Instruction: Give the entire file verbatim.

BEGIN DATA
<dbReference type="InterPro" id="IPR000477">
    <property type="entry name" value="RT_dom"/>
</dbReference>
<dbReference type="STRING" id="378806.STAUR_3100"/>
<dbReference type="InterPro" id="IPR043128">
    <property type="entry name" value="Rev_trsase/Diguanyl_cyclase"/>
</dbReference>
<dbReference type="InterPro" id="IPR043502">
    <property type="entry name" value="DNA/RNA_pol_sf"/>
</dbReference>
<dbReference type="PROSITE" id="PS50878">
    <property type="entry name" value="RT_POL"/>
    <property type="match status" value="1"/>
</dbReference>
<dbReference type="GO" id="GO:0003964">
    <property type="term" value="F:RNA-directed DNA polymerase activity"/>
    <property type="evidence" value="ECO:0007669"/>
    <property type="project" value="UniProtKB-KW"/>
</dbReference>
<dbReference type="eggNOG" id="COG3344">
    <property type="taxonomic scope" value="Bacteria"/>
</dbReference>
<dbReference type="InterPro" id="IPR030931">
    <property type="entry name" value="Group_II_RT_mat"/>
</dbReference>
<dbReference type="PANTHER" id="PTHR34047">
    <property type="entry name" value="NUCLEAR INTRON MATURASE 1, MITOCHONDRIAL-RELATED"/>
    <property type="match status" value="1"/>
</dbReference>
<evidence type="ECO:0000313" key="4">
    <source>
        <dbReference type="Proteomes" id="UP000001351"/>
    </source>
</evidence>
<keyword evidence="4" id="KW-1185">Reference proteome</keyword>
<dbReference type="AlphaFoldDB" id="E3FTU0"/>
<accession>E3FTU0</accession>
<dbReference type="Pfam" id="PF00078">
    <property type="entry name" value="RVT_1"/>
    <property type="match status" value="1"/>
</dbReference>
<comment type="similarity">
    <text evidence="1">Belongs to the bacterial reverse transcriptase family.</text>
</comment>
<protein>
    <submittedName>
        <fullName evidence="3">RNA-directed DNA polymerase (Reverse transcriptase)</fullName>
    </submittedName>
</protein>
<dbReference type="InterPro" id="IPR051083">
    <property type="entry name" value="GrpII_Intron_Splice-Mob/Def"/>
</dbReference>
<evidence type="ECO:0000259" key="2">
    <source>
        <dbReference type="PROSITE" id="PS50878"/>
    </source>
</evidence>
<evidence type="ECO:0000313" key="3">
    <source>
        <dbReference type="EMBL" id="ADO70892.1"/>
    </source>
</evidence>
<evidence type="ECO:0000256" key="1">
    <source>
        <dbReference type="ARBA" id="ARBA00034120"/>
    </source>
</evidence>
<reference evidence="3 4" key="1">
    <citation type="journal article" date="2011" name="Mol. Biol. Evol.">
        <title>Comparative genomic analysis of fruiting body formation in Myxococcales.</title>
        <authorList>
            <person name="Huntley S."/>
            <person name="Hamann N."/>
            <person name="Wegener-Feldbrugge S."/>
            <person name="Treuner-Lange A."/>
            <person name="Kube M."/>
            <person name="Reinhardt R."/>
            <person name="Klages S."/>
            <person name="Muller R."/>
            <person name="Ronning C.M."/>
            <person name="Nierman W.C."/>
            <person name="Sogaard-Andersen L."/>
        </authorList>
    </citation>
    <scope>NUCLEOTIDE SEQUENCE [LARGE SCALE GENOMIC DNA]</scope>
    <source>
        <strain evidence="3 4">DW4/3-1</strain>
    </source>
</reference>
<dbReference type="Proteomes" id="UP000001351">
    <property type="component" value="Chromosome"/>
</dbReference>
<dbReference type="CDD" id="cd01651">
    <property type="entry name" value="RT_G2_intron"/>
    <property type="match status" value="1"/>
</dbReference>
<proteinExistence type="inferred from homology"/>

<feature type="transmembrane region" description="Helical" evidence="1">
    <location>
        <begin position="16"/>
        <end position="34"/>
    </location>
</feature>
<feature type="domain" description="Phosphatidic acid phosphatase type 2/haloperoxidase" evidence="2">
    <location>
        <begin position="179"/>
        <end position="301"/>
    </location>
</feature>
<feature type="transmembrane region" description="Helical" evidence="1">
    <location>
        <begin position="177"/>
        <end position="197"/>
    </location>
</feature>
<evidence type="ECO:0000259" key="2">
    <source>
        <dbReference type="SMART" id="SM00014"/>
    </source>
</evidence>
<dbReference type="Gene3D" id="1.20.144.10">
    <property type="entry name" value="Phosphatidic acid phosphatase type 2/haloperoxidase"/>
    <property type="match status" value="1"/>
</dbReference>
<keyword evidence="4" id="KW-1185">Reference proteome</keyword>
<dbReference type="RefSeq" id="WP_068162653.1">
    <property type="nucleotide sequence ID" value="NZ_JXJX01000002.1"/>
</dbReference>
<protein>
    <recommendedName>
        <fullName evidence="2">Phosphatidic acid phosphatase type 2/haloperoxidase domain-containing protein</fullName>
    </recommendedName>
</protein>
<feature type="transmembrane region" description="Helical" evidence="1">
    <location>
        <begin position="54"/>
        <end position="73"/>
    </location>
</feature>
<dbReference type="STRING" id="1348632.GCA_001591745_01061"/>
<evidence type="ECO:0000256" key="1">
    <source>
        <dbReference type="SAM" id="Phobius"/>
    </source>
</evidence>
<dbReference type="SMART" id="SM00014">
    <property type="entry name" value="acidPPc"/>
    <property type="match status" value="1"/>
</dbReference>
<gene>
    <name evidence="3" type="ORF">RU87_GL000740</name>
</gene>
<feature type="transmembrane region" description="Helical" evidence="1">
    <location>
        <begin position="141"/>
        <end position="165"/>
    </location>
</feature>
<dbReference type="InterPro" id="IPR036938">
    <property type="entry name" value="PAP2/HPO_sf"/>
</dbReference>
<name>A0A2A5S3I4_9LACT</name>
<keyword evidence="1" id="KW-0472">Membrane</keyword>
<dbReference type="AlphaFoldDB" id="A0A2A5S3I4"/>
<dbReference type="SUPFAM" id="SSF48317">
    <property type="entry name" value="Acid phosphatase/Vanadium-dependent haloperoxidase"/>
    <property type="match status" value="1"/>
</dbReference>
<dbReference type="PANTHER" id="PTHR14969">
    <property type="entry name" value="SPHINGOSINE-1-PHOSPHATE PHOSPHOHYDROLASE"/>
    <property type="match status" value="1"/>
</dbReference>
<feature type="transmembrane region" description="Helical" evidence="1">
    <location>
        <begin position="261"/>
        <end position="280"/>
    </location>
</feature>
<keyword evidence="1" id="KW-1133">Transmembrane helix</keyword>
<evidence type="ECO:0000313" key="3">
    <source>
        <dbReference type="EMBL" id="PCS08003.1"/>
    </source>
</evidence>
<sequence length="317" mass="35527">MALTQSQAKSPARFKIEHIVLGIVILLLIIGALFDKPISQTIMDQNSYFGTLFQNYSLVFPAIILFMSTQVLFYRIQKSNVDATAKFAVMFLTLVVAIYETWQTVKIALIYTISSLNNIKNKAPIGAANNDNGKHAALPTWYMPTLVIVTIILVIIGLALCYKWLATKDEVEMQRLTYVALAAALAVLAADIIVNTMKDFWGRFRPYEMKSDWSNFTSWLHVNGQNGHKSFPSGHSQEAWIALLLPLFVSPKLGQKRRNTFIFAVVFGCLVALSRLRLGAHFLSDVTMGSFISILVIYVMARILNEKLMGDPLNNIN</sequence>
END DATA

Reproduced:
<dbReference type="InterPro" id="IPR000477">
    <property type="entry name" value="RT_dom"/>
</dbReference>
<dbReference type="STRING" id="378806.STAUR_3100"/>
<dbReference type="InterPro" id="IPR043128">
    <property type="entry name" value="Rev_trsase/Diguanyl_cyclase"/>
</dbReference>
<dbReference type="InterPro" id="IPR043502">
    <property type="entry name" value="DNA/RNA_pol_sf"/>
</dbReference>
<dbReference type="PROSITE" id="PS50878">
    <property type="entry name" value="RT_POL"/>
    <property type="match status" value="1"/>
</dbReference>
<dbReference type="GO" id="GO:0003964">
    <property type="term" value="F:RNA-directed DNA polymerase activity"/>
    <property type="evidence" value="ECO:0007669"/>
    <property type="project" value="UniProtKB-KW"/>
</dbReference>
<dbReference type="eggNOG" id="COG3344">
    <property type="taxonomic scope" value="Bacteria"/>
</dbReference>
<dbReference type="InterPro" id="IPR030931">
    <property type="entry name" value="Group_II_RT_mat"/>
</dbReference>
<dbReference type="PANTHER" id="PTHR34047">
    <property type="entry name" value="NUCLEAR INTRON MATURASE 1, MITOCHONDRIAL-RELATED"/>
    <property type="match status" value="1"/>
</dbReference>
<evidence type="ECO:0000313" key="4">
    <source>
        <dbReference type="Proteomes" id="UP000001351"/>
    </source>
</evidence>
<keyword evidence="4" id="KW-1185">Reference proteome</keyword>
<dbReference type="AlphaFoldDB" id="E3FTU0"/>
<accession>E3FTU0</accession>
<dbReference type="Pfam" id="PF00078">
    <property type="entry name" value="RVT_1"/>
    <property type="match status" value="1"/>
</dbReference>
<comment type="similarity">
    <text evidence="1">Belongs to the bacterial reverse transcriptase family.</text>
</comment>
<protein>
    <submittedName>
        <fullName evidence="3">RNA-directed DNA polymerase (Reverse transcriptase)</fullName>
    </submittedName>
</protein>
<dbReference type="InterPro" id="IPR051083">
    <property type="entry name" value="GrpII_Intron_Splice-Mob/Def"/>
</dbReference>
<evidence type="ECO:0000259" key="2">
    <source>
        <dbReference type="PROSITE" id="PS50878"/>
    </source>
</evidence>
<evidence type="ECO:0000313" key="3">
    <source>
        <dbReference type="EMBL" id="ADO70892.1"/>
    </source>
</evidence>
<evidence type="ECO:0000256" key="1">
    <source>
        <dbReference type="ARBA" id="ARBA00034120"/>
    </source>
</evidence>
<reference evidence="3 4" key="1">
    <citation type="journal article" date="2011" name="Mol. Biol. Evol.">
        <title>Comparative genomic analysis of fruiting body formation in Myxococcales.</title>
        <authorList>
            <person name="Huntley S."/>
            <person name="Hamann N."/>
            <person name="Wegener-Feldbrugge S."/>
            <person name="Treuner-Lange A."/>
            <person name="Kube M."/>
            <person name="Reinhardt R."/>
            <person name="Klages S."/>
            <person name="Muller R."/>
            <person name="Ronning C.M."/>
            <person name="Nierman W.C."/>
            <person name="Sogaard-Andersen L."/>
        </authorList>
    </citation>
    <scope>NUCLEOTIDE SEQUENCE [LARGE SCALE GENOMIC DNA]</scope>
    <source>
        <strain evidence="3 4">DW4/3-1</strain>
    </source>
</reference>
<dbReference type="Proteomes" id="UP000001351">
    <property type="component" value="Chromosome"/>
</dbReference>
<dbReference type="CDD" id="cd01651">
    <property type="entry name" value="RT_G2_intron"/>
    <property type="match status" value="1"/>
</dbReference>
<proteinExistence type="inferred from homology"/>

<feature type="transmembrane region" description="Helical" evidence="1">
    <location>
        <begin position="16"/>
        <end position="34"/>
    </location>
</feature>
<feature type="domain" description="Phosphatidic acid phosphatase type 2/haloperoxidase" evidence="2">
    <location>
        <begin position="179"/>
        <end position="301"/>
    </location>
</feature>
<feature type="transmembrane region" description="Helical" evidence="1">
    <location>
        <begin position="177"/>
        <end position="197"/>
    </location>
</feature>
<evidence type="ECO:0000259" key="2">
    <source>
        <dbReference type="SMART" id="SM00014"/>
    </source>
</evidence>
<dbReference type="Gene3D" id="1.20.144.10">
    <property type="entry name" value="Phosphatidic acid phosphatase type 2/haloperoxidase"/>
    <property type="match status" value="1"/>
</dbReference>
<keyword evidence="4" id="KW-1185">Reference proteome</keyword>
<dbReference type="RefSeq" id="WP_068162653.1">
    <property type="nucleotide sequence ID" value="NZ_JXJX01000002.1"/>
</dbReference>
<protein>
    <recommendedName>
        <fullName evidence="2">Phosphatidic acid phosphatase type 2/haloperoxidase domain-containing protein</fullName>
    </recommendedName>
</protein>
<feature type="transmembrane region" description="Helical" evidence="1">
    <location>
        <begin position="54"/>
        <end position="73"/>
    </location>
</feature>
<dbReference type="STRING" id="1348632.GCA_001591745_01061"/>
<evidence type="ECO:0000256" key="1">
    <source>
        <dbReference type="SAM" id="Phobius"/>
    </source>
</evidence>
<dbReference type="SMART" id="SM00014">
    <property type="entry name" value="acidPPc"/>
    <property type="match status" value="1"/>
</dbReference>
<gene>
    <name evidence="3" type="ORF">RU87_GL000740</name>
</gene>
<feature type="transmembrane region" description="Helical" evidence="1">
    <location>
        <begin position="141"/>
        <end position="165"/>
    </location>
</feature>
<dbReference type="InterPro" id="IPR036938">
    <property type="entry name" value="PAP2/HPO_sf"/>
</dbReference>
<name>A0A2A5S3I4_9LACT</name>
<keyword evidence="1" id="KW-0472">Membrane</keyword>
<dbReference type="AlphaFoldDB" id="A0A2A5S3I4"/>
<dbReference type="SUPFAM" id="SSF48317">
    <property type="entry name" value="Acid phosphatase/Vanadium-dependent haloperoxidase"/>
    <property type="match status" value="1"/>
</dbReference>
<dbReference type="PANTHER" id="PTHR14969">
    <property type="entry name" value="SPHINGOSINE-1-PHOSPHATE PHOSPHOHYDROLASE"/>
    <property type="match status" value="1"/>
</dbReference>
<feature type="transmembrane region" description="Helical" evidence="1">
    <location>
        <begin position="261"/>
        <end position="280"/>
    </location>
</feature>
<keyword evidence="1" id="KW-1133">Transmembrane helix</keyword>
<evidence type="ECO:0000313" key="3">
    <source>
        <dbReference type="EMBL" id="PCS08003.1"/>
    </source>
</evidence>
<sequence length="317" mass="35527">MALTQSQAKSPARFKIEHIVLGIVILLLIIGALFDKPISQTIMDQNSYFGTLFQNYSLVFPAIILFMSTQVLFYRIQKSNVDATAKFAVMFLTLVVAIYETWQTVKIALIYTISSLNNIKNKAPIGAANNDNGKHAALPTWYMPTLVIVTIILVIIGLALCYKWLATKDEVEMQRLTYVALAAALAVLAADIIVNTMKDFWGRFRPYEMKSDWSNFTSWLHVNGQNGHKSFPSGHSQEAWIALLLPLFVSPKLGQKRRNTFIFAVVFGCLVALSRLRLGAHFLSDVTMGSFISILVIYVMARILNEKLMGDPLNNIN</sequence>